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First World War convoy rolls to Great Dorset Steam Fair

By Western Daily Press  |  Posted: August 18, 2014

  • Road locomotive Gigantic on its way to the Great Dorset Steam Fair at Blandford. Picture Steve Roberts

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It was a sight unseen on any road for 95 years – a gigantic convoy of First World War era vehicles, including genuine veterans of the War to End Wars.

Hundreds of people turned out in admiration to watch the 72 ton road run as it headed from Bovington Tank Museum to the Great Dorset Steam Fair site at Tarrant Hinton, near Blandford on Saturday.

The great survivors, and the men and women who have preserved them, will pay homage to those who fought on the battlefield, and those who worked on the Home Front in a spectacular First World War display at the fair which runs from August 27-31.

It is expected to be one of the biggest commemorative displays in the UK in this centenary of the Great War.

To add authenticity the crew of the 80ft-long convoy dressed in British Army uniform from the time and the load was flanked by several other army vehicles.

Love of these superb vehicles is in the genes, passing through generations, and Roger Dibnah, aged 23, son of the late celebrity steeplejack and steam enthusiast Fred Dibnah, was in uniform as part of the crew on a 1917 Foden steam lorry.

Two McLaren locomotives pulled a Pickfords trailer carrying a 1914 WW1 American Holt 75 HP Gun Tractor. Two thousand Holts were ordered to pull field guns in Europe and this vehicle was among them. The war ended before it could be shipped and it was brought to Britain in recent years by bowler-hatted Ronald Harris of Silton, a co-founder of the show that became the Great Dorset. It is now owned by his son, Keith.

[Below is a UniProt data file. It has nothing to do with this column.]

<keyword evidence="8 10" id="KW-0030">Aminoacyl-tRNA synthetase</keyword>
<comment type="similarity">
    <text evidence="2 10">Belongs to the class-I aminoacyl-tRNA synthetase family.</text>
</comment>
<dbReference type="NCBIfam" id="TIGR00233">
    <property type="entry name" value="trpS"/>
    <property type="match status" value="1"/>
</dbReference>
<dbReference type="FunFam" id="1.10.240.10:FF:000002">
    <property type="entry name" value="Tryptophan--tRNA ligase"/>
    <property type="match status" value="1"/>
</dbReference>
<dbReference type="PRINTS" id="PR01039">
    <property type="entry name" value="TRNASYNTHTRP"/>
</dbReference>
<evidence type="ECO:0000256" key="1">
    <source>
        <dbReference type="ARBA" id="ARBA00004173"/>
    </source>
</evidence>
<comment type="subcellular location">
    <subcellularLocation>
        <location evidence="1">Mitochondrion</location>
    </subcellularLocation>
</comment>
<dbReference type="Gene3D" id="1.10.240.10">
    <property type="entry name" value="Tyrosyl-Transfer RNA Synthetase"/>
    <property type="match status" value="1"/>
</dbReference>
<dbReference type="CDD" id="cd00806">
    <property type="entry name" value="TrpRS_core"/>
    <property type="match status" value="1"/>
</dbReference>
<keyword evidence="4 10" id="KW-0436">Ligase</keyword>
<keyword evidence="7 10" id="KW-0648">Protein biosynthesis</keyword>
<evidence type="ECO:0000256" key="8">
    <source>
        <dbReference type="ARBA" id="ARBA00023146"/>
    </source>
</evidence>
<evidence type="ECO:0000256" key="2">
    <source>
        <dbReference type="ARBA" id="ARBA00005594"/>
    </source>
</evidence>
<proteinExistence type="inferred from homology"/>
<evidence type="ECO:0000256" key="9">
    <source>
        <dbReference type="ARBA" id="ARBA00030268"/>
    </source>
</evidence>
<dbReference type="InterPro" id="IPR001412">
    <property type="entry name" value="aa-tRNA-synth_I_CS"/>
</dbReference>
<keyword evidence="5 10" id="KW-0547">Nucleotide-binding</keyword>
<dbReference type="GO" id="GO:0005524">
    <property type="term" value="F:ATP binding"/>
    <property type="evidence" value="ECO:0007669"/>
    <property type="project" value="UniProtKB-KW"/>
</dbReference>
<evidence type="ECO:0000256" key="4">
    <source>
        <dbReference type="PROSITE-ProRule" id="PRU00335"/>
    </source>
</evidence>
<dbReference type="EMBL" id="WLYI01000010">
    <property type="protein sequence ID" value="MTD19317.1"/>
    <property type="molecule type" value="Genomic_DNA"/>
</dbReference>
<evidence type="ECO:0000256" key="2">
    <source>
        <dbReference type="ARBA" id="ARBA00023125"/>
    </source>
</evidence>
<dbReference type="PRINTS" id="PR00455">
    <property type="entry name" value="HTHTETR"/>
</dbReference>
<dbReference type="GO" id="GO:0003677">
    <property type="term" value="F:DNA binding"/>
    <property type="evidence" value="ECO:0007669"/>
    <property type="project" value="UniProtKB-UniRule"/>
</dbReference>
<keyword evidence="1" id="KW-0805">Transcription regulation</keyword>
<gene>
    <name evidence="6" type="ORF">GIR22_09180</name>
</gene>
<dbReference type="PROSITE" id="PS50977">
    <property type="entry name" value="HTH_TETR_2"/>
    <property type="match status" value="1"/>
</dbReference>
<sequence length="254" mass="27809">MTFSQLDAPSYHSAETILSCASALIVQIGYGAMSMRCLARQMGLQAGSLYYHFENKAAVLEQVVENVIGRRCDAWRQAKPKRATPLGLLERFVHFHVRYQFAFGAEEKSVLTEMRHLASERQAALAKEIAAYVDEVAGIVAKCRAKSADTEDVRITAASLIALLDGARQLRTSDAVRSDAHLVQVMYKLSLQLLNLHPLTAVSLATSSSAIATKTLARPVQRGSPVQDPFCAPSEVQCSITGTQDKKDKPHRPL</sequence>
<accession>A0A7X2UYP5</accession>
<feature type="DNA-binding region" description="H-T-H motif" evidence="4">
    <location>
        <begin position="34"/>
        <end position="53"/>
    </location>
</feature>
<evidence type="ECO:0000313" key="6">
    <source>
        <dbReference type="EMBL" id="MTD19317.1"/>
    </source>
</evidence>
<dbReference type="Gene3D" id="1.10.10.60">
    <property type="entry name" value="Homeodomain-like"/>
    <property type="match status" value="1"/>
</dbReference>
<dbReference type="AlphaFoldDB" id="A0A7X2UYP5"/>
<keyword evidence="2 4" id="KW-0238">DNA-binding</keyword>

They believe that no other Holts of the type survive, although they say there may be one other in Belgium.

Mr Harris, aged 79, was with his 1915 Daimler lorry, which was British Army owned in the First World War.

Road locomotive Gigantic dates from 1911. Father and son Derek and Neil Gough have worked hard restoring it. "Eighteen months ago it was a wreck," said Derek. They have replaced stainless motion parts with less gaudy steel, more appropriate to its heritage.

"It seems like we've been waiting for this moment all our lives," said Derek, of Washington, Suessex, so proud of his son's efforts.

"When I get home I've got to apologise to the neighbours for the early start – we left about 3am." The cockerels are probably an apology too.

Rowley Moores, of Bridpdort wearing old-fashioned goggles was coaxing his wonderful 1918 GMC water bowser up and down the hills. He had painted the vehicle in the same colours of the convoy, but used emulsion paint so that it can be hosed back to its authentic condition.

At the head of the procession, taking salutes from the public was Ian Morgan from Thornford near Sherborne.

The display at Tarrant Hinton will be divided into three sections; Western Front, the Home Front and an Exhibition marquee being shared with the National Traction Engine Trust, which is celebrating its 60th Anniversary.

Exhibits will include a Horse Remount Depot, The Queen's Own Royal West Kent Regiment Living History Group, " steam engines, tractors, field guns, a tank and heavy artillery.

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